Katie Hammond Research Center Superintendent
Northwest Research and Education Center

Northwest Georgia Research and Education Center

300 Battey Farm Rd NE, Rome, GA 30161

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Our Work and Priorities

The Northwest Georgia Research and Education Center's 905 acres of land provides the opportunity to perform valuable beef cattle, forage, and row crop research. It is also home to the Calhoun Bull Evaluation and the Calhoun Heifer Evaluation and Reproductive Development (HERD) Programs. 

The main center is located in Rome, Georgia, but the office and Northwest Georgia Livestock Pavilion are located in Calhoun. Eight full-time and one part-time employees ensure that the Northwest Georgia Research and Education Center remains a facility that provides quality research opportunities. The Calhoun center also houses the Gordon County Extension Office and other college personnel.

About us


We investigate the latest production and technological practices, striving for producer profitability and sustainability.
Research and Education Centers (RECs) are hubs for innovation and discovery that address the most critical issues facing agricultural production throughout the state. Ultimately, our findings are shared with stakeholders through the extension and outreach efforts of the University of Georgia College of Agricultural and Environmental Sciences.
An arched iceberg located along the Antarctic Peninsula, taken June 17. Last month Antarctic sea ice extent reached a record low for June, at 4.68 million square miles — or about 471,000 square miles below average. (Photo by Dan Costa/National Science Foundation/Creative Commons) CAES News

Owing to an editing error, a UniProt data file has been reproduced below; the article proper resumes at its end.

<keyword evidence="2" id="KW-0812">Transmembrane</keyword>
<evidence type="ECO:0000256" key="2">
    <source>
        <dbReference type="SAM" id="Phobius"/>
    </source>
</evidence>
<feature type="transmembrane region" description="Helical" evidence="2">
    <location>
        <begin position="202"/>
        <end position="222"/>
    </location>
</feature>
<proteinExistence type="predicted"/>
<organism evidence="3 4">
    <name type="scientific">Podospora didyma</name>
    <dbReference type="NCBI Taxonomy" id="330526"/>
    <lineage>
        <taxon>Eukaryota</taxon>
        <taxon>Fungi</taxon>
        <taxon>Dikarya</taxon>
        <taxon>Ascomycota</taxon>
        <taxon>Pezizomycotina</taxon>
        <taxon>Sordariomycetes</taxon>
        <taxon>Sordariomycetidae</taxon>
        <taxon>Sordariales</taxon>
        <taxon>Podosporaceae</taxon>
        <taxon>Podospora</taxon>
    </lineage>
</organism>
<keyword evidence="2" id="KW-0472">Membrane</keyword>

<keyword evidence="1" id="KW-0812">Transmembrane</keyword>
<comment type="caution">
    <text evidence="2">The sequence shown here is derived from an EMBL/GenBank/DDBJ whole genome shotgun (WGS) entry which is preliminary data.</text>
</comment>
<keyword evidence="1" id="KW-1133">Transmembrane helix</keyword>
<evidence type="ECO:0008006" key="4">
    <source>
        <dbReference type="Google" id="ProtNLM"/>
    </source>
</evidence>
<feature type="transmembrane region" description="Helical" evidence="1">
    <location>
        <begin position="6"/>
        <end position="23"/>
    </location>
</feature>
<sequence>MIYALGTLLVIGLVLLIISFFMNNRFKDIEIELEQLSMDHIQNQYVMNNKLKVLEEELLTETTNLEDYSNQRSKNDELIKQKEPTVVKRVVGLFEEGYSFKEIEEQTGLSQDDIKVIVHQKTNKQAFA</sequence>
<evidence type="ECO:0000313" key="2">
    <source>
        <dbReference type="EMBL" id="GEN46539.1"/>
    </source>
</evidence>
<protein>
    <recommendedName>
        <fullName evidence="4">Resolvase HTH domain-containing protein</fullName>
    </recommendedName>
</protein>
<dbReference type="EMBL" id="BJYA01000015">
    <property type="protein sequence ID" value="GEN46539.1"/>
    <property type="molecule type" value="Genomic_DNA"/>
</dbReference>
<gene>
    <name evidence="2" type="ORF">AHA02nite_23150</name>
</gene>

Rising temperatures mean significant impacts for Georgia
Halfway through 2022, Earth is on course for another top-10 finish in global temperature. After six months, the National Oceanic and Atmospheric Administration (NOAA) reported that the period from January through June 2022 was the planet’s sixth warmest on record, with observations that go back to 1880. Antarctica also saw its lowest June ice coverage on record.
Robin Buell, GRA Eminent Scholar Chair in Crop Genomics, works in a plant growth chamber. Buell received nearly $800,000 in funding to study the genome of tepary bean in an effort to address climate-related difficulties faces in production of common bean. CAES News
UGA genomicist seeks to offset climate impacts on important food crop
The common bean — which includes many varieties of dry beans, from navy and black beans to red, pinto and green beans — are an important nutritional source for many world populations. However, rapidly changing climate conditions are making them increasingly difficult to grow in many locations due to high temperatures and susceptibility to diseases and pests.